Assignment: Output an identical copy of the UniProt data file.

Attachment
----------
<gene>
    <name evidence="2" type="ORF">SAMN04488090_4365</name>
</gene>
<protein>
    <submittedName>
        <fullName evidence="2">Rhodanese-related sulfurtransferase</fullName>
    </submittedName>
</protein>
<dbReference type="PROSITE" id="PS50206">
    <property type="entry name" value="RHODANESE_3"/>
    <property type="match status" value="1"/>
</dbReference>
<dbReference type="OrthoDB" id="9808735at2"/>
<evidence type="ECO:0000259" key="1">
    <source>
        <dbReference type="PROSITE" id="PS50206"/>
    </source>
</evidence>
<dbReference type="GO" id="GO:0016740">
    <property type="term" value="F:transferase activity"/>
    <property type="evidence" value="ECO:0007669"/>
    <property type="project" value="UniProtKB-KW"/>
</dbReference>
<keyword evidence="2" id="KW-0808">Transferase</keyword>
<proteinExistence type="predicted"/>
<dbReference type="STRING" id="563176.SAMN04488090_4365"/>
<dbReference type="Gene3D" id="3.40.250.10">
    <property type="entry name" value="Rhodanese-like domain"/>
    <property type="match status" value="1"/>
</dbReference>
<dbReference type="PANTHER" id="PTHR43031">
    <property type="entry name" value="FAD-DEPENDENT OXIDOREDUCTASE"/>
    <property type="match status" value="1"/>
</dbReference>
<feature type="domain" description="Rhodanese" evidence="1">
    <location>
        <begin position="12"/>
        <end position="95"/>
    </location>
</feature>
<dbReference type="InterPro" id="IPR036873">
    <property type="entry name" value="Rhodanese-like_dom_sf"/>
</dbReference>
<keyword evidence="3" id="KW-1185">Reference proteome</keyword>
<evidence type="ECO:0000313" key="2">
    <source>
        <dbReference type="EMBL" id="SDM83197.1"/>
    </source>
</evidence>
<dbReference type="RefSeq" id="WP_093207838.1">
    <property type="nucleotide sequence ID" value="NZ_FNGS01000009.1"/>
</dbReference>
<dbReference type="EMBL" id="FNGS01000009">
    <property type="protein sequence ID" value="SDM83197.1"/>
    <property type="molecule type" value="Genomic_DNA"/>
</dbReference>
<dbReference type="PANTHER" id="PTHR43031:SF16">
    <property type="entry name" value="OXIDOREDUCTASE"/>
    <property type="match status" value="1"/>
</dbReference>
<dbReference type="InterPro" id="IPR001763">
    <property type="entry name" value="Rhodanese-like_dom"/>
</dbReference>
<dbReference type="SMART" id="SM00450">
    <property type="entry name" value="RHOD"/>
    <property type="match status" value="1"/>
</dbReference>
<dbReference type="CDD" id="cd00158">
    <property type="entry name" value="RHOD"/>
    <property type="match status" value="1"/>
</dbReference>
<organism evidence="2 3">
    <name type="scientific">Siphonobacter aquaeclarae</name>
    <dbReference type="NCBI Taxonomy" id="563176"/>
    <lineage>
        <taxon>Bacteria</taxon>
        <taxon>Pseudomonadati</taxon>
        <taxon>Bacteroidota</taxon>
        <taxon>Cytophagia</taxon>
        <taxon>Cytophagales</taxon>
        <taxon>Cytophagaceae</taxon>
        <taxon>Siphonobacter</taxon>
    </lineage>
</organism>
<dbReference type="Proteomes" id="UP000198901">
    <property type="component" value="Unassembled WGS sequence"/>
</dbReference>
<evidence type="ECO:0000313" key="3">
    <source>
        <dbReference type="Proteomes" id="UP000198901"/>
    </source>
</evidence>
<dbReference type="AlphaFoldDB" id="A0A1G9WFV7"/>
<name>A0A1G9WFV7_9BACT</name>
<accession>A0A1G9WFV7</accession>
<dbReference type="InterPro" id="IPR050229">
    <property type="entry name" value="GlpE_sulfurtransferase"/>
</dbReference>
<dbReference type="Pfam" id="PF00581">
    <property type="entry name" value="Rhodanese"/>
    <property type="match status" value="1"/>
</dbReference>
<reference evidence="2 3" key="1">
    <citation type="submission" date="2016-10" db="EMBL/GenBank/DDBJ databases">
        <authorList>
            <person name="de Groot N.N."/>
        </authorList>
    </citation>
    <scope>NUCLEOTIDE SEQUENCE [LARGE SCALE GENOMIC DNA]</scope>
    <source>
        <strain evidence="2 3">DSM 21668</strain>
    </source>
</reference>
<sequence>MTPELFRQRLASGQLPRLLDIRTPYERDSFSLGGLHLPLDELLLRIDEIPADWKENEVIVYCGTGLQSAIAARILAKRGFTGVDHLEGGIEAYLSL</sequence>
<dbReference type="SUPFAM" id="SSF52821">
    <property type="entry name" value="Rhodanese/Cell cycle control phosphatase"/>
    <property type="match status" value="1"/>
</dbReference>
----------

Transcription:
<gene>
    <name evidence="2" type="ORF">SAMN04488090_4365</name>
</gene>
<protein>
    <submittedName>
        <fullName evidence="2">Rhodanese-related sulfurtransferase</fullName>
    </submittedName>
</protein>
<dbReference type="PROSITE" id="PS50206">
    <property type="entry name" value="RHODANESE_3"/>
    <property type="match status" value="1"/>
</dbReference>
<dbReference type="OrthoDB" id="9808735at2"/>
<evidence type="ECO:0000259" key="1">
    <source>
        <dbReference type="PROSITE" id="PS50206"/>
    </source>
</evidence>
<dbReference type="GO" id="GO:0016740">
    <property type="term" value="F:transferase activity"/>
    <property type="evidence" value="ECO:0007669"/>
    <property type="project" value="UniProtKB-KW"/>
</dbReference>
<keyword evidence="2" id="KW-0808">Transferase</keyword>
<proteinExistence type="predicted"/>
<dbReference type="STRING" id="563176.SAMN04488090_4365"/>
<dbReference type="Gene3D" id="3.40.250.10">
    <property type="entry name" value="Rhodanese-like domain"/>
    <property type="match status" value="1"/>
</dbReference>
<dbReference type="PANTHER" id="PTHR43031">
    <property type="entry name" value="FAD-DEPENDENT OXIDOREDUCTASE"/>
    <property type="match status" value="1"/>
</dbReference>
<feature type="domain" description="Rhodanese" evidence="1">
    <location>
        <begin position="12"/>
        <end position="95"/>
    </location>
</feature>
<dbReference type="InterPro" id="IPR036873">
    <property type="entry name" value="Rhodanese-like_dom_sf"/>
</dbReference>
<keyword evidence="3" id="KW-1185">Reference proteome</keyword>
<evidence type="ECO:0000313" key="2">
    <source>
        <dbReference type="EMBL" id="SDM83197.1"/>
    </source>
</evidence>
<dbReference type="RefSeq" id="WP_093207838.1">
    <property type="nucleotide sequence ID" value="NZ_FNGS01000009.1"/>
</dbReference>
<dbReference type="EMBL" id="FNGS01000009">
    <property type="protein sequence ID" value="SDM83197.1"/>
    <property type="molecule type" value="Genomic_DNA"/>
</dbReference>
<dbReference type="PANTHER" id="PTHR43031:SF16">
    <property type="entry name" value="OXIDOREDUCTASE"/>
    <property type="match status" value="1"/>
</dbReference>
<dbReference type="InterPro" id="IPR001763">
    <property type="entry name" value="Rhodanese-like_dom"/>
</dbReference>
<dbReference type="SMART" id="SM00450">
    <property type="entry name" value="RHOD"/>
    <property type="match status" value="1"/>
</dbReference>
<dbReference type="CDD" id="cd00158">
    <property type="entry name" value="RHOD"/>
    <property type="match status" value="1"/>
</dbReference>
<organism evidence="2 3">
    <name type="scientific">Siphonobacter aquaeclarae</name>
    <dbReference type="NCBI Taxonomy" id="563176"/>
    <lineage>
        <taxon>Bacteria</taxon>
        <taxon>Pseudomonadati</taxon>
        <taxon>Bacteroidota</taxon>
        <taxon>Cytophagia</taxon>
        <taxon>Cytophagales</taxon>
        <taxon>Cytophagaceae</taxon>
        <taxon>Siphonobacter</taxon>
    </lineage>
</organism>
<dbReference type="Proteomes" id="UP000198901">
    <property type="component" value="Unassembled WGS sequence"/>
</dbReference>
<evidence type="ECO:0000313" key="3">
    <source>
        <dbReference type="Proteomes" id="UP000198901"/>
    </source>
</evidence>
<dbReference type="AlphaFoldDB" id="A0A1G9WFV7"/>
<name>A0A1G9WFV7_9BACT</name>
<accession>A0A1G9WFV7</accession>
<dbReference type="InterPro" id="IPR050229">
    <property type="entry name" value="GlpE_sulfurtransferase"/>
</dbReference>
<dbReference type="Pfam" id="PF00581">
    <property type="entry name" value="Rhodanese"/>
    <property type="match status" value="1"/>
</dbReference>
<reference evidence="2 3" key="1">
    <citation type="submission" date="2016-10" db="EMBL/GenBank/DDBJ databases">
        <authorList>
            <person name="de Groot N.N."/>
        </authorList>
    </citation>
    <scope>NUCLEOTIDE SEQUENCE [LARGE SCALE GENOMIC DNA]</scope>
    <source>
        <strain evidence="2 3">DSM 21668</strain>
    </source>
</reference>
<sequence>MTPELFRQRLASGQLPRLLDIRTPYERDSFSLGGLHLPLDELLLRIDEIPADWKENEVIVYCGTGLQSAIAARILAKRGFTGVDHLEGGIEAYLSL</sequence>
<dbReference type="SUPFAM" id="SSF52821">
    <property type="entry name" value="Rhodanese/Cell cycle control phosphatase"/>
    <property type="match status" value="1"/>
</dbReference>